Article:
But I think I better say now that not knowing is no reason to stop trying to know, because I believe that at sometime in the future people will know more, much more, about human brains. And we are built, in our haphazard way, to keep on trying to figure things out. Make no mistake, if we weren’t curious the way we are, we would still be scratching out an existence on the savannas in Africa, each of us surviving perhaps into our 20s by stealing hunks of dead animals from stronger, faster predators.

And ask away, we are. In the past day, I’ve read that someone once called Holmes a “dolt” in an article offered by USA Today. I wonder if the two reporters on that one, Marisol Bello and Dan Vergano, know of anyone who has never been called a dolt at some time or other.

Other lines of inquiry have uncovered that the killer paid prostitutes and advertised on sex web sites. This will go on for a week or two, and the herd will drift off to graze elsewhere.

Meanwhile, there is another strange development that is thoroughly contemporary: the families of some victims are asking the media to stop talking about the killer, and start talking about them. It seems to have started on CNN where a victim’s father, girlfriend and best friend talk to Anderson Cooper.

The bottom line for our society is this: There is but one clear lesson to be learned from this shooting, and it’s got nothing to do with the insanity of the killers or the suffering of the victims. It has everything to do with guns.

Holmes carried an AR-15, and a shotgun. The former is a military rifle, meant for killing people. No citizen needs one. I admit I know little about guns. I tried to find out more about assault rifles like the AR-15, and found this assessment of an assault rifle for home defense from a gun dealer in Indiana: “If used for self-defense, it’s likely to overpenetrate — go right through the attacker, through the wall of your home, through the wall of the next house and into somebody there.” The full article is here.

More guns mean more shootings, more victims per assault. Consider the Arizona shooting last year. One citizen in the parking lot was armed when the attack occurred. He drew his gun and nearly shot a policeman. Maybe if a few of the ordinary people in that movie theater in Colorado had their own AR-15s, they could have blasted Holmes away, and a few others in the process.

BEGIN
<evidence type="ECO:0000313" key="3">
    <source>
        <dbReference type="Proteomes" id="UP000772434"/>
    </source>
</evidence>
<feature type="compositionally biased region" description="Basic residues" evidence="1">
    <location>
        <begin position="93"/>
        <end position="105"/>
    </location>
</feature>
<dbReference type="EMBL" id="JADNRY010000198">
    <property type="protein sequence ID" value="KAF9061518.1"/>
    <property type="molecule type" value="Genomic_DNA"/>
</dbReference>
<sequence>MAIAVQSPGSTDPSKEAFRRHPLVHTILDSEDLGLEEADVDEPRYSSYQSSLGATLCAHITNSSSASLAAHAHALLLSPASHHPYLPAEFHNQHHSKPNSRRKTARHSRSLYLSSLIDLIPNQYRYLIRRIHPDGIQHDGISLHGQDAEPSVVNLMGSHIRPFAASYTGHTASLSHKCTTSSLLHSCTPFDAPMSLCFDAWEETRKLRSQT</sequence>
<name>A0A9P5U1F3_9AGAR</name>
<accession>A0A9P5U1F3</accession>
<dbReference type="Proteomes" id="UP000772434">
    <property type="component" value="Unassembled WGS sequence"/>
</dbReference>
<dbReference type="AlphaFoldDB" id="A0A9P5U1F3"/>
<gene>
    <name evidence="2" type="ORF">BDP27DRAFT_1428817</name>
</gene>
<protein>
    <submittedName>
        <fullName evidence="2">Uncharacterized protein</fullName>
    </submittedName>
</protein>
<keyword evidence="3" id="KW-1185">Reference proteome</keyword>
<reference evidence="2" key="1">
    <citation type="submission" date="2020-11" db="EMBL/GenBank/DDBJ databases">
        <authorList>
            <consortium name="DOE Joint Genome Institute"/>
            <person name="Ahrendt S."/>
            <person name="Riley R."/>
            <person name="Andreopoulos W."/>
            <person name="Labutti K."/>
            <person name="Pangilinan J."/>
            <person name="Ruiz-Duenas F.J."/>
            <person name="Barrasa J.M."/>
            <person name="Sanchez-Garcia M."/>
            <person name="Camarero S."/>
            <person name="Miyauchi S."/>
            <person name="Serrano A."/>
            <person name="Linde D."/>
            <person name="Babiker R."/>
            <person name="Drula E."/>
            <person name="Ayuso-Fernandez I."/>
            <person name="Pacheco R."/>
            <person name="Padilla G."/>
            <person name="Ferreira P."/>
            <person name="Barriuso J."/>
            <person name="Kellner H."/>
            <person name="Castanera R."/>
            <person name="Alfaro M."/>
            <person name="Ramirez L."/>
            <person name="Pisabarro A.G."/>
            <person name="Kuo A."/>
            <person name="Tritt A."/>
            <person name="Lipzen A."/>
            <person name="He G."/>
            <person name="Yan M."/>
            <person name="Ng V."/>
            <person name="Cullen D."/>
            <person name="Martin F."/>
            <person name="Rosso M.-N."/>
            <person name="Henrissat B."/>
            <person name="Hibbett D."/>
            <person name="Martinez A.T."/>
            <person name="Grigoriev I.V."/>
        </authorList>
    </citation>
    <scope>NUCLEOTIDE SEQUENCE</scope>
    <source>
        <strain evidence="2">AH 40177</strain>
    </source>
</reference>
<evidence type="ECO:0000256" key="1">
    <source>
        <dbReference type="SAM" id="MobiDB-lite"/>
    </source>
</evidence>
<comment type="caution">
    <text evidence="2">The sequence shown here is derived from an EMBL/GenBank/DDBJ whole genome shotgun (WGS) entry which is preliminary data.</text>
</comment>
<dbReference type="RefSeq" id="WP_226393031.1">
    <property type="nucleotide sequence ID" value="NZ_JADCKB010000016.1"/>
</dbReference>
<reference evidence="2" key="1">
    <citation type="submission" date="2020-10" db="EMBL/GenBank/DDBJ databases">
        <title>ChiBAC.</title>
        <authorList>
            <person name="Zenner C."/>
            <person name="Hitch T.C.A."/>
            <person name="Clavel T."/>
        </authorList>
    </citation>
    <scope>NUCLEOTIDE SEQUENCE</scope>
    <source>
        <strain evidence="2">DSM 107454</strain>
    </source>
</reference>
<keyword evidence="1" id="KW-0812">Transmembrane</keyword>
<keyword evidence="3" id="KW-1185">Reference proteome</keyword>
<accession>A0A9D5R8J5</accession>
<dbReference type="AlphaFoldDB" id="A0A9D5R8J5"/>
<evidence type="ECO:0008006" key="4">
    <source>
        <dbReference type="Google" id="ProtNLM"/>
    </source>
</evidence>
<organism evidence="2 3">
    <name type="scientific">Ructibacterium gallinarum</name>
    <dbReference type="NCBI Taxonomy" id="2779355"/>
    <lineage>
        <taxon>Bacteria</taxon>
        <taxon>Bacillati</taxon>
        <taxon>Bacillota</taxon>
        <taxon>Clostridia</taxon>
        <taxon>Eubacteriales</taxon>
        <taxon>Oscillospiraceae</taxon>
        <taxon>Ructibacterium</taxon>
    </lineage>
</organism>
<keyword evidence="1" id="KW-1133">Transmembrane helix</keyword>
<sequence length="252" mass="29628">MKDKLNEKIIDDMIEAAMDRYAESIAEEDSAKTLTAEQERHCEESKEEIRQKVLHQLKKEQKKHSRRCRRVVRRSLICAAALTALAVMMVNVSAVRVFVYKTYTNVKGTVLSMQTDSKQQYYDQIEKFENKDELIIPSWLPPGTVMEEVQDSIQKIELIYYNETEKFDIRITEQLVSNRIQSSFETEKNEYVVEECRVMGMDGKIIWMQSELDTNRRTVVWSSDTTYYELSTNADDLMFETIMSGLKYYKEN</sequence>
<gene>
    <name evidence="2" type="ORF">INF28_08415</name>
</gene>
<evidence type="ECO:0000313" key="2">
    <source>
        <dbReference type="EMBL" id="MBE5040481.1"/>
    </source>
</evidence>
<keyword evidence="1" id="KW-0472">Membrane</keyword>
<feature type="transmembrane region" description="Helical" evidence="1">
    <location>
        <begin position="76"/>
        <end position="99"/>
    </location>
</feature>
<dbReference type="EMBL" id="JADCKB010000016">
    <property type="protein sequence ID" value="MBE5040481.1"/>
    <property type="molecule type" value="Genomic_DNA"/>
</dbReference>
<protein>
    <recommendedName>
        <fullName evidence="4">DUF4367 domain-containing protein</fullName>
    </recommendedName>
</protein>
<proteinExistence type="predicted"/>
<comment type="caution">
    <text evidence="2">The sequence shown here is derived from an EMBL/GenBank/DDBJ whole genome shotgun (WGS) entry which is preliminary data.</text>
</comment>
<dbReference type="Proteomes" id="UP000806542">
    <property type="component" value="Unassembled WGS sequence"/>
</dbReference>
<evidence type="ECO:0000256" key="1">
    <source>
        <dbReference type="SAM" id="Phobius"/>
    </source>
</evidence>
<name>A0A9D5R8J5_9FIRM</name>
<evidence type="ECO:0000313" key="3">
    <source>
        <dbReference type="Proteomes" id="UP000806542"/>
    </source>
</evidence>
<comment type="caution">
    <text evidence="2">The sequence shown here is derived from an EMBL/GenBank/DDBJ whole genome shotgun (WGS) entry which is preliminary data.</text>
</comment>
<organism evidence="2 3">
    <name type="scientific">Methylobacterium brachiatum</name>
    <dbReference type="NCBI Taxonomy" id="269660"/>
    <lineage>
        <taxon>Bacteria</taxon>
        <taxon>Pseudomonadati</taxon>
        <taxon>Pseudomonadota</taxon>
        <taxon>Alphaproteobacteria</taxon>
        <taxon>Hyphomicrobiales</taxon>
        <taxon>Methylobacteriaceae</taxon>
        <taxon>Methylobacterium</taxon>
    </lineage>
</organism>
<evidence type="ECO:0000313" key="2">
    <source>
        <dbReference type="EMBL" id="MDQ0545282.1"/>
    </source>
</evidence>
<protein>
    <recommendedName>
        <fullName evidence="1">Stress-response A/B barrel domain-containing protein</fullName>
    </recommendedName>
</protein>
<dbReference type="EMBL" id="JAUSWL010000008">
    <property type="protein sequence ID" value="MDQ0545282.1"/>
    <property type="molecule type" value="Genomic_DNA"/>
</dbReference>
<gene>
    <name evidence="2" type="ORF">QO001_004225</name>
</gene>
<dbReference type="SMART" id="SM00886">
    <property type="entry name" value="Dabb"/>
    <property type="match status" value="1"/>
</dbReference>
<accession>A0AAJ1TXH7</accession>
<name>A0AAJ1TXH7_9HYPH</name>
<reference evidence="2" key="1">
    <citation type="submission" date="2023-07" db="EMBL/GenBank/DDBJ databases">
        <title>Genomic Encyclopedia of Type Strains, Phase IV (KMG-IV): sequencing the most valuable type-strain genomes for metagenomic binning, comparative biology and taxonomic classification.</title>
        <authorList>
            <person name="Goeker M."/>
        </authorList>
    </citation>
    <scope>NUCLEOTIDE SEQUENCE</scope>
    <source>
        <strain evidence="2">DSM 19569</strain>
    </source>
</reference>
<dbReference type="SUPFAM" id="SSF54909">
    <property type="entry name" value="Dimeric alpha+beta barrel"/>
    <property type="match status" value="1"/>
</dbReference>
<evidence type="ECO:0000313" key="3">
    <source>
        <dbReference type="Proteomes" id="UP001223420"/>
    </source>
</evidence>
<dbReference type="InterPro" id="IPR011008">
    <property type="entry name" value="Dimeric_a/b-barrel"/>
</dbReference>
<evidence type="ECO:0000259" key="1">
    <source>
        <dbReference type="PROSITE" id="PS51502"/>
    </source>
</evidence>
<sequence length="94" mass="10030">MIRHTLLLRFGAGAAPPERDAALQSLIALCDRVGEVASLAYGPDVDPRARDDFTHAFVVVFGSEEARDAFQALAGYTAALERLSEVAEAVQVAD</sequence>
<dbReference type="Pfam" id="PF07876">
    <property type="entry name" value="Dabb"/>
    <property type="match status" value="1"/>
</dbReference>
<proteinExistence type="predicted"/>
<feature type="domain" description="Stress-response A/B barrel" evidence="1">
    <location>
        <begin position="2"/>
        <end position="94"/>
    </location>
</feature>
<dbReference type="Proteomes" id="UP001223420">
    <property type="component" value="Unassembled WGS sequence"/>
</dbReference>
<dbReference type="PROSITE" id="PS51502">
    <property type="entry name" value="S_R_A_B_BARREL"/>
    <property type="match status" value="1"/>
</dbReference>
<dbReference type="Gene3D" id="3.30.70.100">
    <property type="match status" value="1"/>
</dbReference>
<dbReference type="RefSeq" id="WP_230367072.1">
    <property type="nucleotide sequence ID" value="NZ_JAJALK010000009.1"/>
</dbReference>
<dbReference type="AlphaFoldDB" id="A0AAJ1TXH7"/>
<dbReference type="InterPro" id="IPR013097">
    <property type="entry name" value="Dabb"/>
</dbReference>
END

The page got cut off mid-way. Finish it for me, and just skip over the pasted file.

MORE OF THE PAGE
Underlying the destruction in Colorado, and this potential for killing everywhere, however, is a political problem. Gun owners vote, and they vote on the basis of gun issues, and almost no successful politician is willing to talk about gun control, certainly not the two guys running for president. Silence. Not a word.

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Written by theunbiasedeye

July 25, 2012 at 4:57 pm

One Response

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  1. Guns don’t kill people. People with guns kill people. Somehow can’t seem to keep the guns out of that equation.

    There are, naturally, media parrotings from idiots along the standard goofy NRA lines that involve such childish logical constructions. “Guns are just tools. It’s how you use them”. Yes, because every single tool I own can put a hole in a living thing, and that is there sole purpose. On the other hand, I do drill holes in wood, turn off lights, and open beer cans with my gun, so…

    Another would be “More people are killed by automobiles than guns. Maybe we should outlaw automobiles”. Or maybe we should just throw up our hands and let anyone drive an automobile without restrictions and with no restraints regarding intoxication/aptitude/expertise/intelligence/sanity. Road war would certainly rationalize my road rage.

    John Kurman

    July 25, 2012 at 8:29 pm